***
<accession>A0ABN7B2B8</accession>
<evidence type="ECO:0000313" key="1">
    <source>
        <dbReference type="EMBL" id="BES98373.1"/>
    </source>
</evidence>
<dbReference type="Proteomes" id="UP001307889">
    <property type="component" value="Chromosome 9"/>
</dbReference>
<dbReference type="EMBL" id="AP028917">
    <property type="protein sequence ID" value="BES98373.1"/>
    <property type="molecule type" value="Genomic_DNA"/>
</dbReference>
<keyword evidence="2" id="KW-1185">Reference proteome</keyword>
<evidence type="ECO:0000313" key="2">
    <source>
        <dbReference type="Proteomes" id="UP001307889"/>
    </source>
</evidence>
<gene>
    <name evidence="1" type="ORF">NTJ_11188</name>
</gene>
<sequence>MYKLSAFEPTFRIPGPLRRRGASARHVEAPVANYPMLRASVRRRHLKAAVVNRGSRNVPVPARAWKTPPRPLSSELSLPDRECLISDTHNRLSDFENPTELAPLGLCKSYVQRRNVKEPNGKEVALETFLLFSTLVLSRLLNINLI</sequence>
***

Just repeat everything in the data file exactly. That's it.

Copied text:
<accession>A0ABN7B2B8</accession>
<evidence type="ECO:0000313" key="1">
    <source>
        <dbReference type="EMBL" id="BES98373.1"/>
    </source>
</evidence>
<dbReference type="Proteomes" id="UP001307889">
    <property type="component" value="Chromosome 9"/>
</dbReference>
<dbReference type="EMBL" id="AP028917">
    <property type="protein sequence ID" value="BES98373.1"/>
    <property type="molecule type" value="Genomic_DNA"/>
</dbReference>
<keyword evidence="2" id="KW-1185">Reference proteome</keyword>
<evidence type="ECO:0000313" key="2">
    <source>
        <dbReference type="Proteomes" id="UP001307889"/>
    </source>
</evidence>
<gene>
    <name evidence="1" type="ORF">NTJ_11188</name>
</gene>
<sequence>MYKLSAFEPTFRIPGPLRRRGASARHVEAPVANYPMLRASVRRRHLKAAVVNRGSRNVPVPARAWKTPPRPLSSELSLPDRECLISDTHNRLSDFENPTELAPLGLCKSYVQRRNVKEPNGKEVALETFLLFSTLVLSRLLNINLI</sequence>